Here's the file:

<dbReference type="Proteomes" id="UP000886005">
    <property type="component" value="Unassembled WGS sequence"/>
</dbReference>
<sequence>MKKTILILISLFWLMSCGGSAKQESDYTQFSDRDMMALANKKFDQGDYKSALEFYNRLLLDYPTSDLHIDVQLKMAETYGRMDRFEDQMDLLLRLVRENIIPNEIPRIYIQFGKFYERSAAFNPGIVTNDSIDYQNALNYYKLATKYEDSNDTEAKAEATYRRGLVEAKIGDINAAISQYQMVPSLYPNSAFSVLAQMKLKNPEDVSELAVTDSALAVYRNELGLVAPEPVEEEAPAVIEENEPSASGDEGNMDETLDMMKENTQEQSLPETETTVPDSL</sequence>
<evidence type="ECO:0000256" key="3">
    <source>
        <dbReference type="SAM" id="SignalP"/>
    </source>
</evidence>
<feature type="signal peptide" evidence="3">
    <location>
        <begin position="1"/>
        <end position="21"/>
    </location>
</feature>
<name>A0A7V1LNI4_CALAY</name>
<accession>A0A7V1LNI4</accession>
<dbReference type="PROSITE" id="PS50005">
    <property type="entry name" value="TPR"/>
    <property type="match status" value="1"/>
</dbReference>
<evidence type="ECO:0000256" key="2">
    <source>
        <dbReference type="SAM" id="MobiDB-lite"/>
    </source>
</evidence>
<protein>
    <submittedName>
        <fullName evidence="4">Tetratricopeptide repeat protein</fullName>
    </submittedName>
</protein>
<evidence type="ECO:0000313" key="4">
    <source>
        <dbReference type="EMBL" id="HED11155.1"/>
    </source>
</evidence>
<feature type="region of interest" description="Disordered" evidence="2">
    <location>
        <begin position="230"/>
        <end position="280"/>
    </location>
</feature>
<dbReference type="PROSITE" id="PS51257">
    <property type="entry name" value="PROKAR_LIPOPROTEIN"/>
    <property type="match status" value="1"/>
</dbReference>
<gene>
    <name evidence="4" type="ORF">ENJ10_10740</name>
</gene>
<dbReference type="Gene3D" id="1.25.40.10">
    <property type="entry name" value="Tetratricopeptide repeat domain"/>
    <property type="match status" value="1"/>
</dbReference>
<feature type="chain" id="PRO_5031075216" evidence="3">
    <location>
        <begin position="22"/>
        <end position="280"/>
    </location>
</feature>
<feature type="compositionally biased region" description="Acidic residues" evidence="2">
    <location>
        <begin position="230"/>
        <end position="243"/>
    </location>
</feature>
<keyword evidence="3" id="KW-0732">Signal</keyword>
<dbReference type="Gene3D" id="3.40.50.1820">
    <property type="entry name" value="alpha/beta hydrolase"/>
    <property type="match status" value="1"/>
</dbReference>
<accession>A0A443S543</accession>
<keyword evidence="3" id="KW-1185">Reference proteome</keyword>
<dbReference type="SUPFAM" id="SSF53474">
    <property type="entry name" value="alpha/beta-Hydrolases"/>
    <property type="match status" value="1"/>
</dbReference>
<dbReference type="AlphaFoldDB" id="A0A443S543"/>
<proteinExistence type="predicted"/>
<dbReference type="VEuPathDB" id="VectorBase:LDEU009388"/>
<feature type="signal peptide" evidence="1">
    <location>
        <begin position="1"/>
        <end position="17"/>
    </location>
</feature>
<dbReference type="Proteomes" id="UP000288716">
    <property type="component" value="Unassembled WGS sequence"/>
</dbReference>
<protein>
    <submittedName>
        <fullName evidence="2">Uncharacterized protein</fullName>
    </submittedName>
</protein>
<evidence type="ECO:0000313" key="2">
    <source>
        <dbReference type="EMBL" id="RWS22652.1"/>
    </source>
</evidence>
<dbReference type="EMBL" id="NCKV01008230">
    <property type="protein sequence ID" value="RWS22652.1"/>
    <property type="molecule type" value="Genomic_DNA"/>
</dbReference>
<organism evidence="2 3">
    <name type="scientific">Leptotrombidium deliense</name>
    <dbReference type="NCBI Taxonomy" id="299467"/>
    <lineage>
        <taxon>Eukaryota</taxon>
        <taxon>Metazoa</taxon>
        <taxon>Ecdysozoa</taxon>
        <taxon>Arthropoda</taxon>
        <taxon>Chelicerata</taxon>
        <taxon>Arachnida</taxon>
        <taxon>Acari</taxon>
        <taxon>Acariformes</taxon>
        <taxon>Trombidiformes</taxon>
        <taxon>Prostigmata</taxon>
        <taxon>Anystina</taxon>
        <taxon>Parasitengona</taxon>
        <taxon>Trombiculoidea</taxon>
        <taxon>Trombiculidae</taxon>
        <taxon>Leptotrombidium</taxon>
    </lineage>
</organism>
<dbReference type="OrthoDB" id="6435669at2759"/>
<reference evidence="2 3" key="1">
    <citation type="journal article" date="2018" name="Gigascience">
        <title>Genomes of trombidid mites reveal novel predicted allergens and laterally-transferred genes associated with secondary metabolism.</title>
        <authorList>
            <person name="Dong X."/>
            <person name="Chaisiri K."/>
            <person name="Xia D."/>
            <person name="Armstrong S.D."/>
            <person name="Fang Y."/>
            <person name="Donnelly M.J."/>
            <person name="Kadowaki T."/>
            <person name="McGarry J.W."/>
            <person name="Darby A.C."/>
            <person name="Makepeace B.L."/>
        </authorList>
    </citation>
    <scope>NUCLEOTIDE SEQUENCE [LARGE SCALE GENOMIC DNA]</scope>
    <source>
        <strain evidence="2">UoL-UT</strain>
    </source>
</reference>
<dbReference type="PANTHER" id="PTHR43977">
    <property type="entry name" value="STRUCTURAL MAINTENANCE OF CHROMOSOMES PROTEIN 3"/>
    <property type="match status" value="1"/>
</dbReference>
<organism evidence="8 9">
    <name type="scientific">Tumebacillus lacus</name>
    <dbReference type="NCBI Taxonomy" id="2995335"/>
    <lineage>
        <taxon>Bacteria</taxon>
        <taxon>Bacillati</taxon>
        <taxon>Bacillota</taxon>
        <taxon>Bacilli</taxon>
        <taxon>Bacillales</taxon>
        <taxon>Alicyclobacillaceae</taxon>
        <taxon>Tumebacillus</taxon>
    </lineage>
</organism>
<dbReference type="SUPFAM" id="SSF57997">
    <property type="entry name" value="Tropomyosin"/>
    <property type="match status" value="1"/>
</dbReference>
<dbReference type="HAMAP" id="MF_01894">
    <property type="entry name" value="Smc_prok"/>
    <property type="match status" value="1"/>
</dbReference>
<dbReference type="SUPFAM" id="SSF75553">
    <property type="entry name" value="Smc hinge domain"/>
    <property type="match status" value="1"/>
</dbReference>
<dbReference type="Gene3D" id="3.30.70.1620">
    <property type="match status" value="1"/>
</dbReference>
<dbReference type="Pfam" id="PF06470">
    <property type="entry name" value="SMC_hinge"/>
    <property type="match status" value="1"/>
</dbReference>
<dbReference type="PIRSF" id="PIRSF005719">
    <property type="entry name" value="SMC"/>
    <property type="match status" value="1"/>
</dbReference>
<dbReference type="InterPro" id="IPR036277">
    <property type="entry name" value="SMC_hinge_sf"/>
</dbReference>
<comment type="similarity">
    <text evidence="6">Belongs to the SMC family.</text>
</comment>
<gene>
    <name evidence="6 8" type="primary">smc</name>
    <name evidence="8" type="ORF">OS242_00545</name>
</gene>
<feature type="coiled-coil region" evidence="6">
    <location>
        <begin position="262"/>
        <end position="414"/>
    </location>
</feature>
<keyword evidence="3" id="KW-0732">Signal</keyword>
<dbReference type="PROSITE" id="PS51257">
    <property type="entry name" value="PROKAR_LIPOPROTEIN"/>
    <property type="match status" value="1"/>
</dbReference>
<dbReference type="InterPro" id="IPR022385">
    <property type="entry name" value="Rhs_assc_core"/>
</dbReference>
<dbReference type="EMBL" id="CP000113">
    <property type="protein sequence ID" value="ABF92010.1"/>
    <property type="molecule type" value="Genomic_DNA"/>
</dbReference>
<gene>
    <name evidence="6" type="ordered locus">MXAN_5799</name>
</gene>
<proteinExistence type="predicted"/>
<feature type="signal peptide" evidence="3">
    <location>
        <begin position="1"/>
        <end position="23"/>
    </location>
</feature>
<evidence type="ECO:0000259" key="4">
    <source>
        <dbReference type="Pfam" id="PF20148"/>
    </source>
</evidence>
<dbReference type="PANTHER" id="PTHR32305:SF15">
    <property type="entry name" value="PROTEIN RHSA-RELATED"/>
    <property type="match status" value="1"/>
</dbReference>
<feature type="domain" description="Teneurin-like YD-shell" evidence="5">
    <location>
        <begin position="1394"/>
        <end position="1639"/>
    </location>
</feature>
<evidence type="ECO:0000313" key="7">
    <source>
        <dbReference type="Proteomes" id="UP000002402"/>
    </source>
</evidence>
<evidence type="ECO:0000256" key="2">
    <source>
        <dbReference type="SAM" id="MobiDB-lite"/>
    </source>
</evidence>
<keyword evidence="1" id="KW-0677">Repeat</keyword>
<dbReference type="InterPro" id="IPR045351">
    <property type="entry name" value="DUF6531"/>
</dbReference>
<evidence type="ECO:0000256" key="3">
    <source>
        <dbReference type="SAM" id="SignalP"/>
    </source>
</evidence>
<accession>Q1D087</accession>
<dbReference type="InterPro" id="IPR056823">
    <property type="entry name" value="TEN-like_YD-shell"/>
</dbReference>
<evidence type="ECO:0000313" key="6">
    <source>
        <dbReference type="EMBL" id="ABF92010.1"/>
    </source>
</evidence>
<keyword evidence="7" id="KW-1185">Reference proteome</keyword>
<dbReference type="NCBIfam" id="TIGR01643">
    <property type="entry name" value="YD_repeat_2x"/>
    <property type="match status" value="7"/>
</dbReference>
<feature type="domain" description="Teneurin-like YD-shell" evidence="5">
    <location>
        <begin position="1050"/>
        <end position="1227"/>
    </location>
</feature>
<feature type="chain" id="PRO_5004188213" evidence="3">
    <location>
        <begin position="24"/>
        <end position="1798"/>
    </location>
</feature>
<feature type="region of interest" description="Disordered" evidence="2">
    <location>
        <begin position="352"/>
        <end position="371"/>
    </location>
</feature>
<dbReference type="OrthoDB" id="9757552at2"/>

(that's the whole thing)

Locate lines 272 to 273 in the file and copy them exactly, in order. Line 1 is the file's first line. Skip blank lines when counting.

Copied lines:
<feature type="domain" description="Teneurin-like YD-shell" evidence="5">
    <location>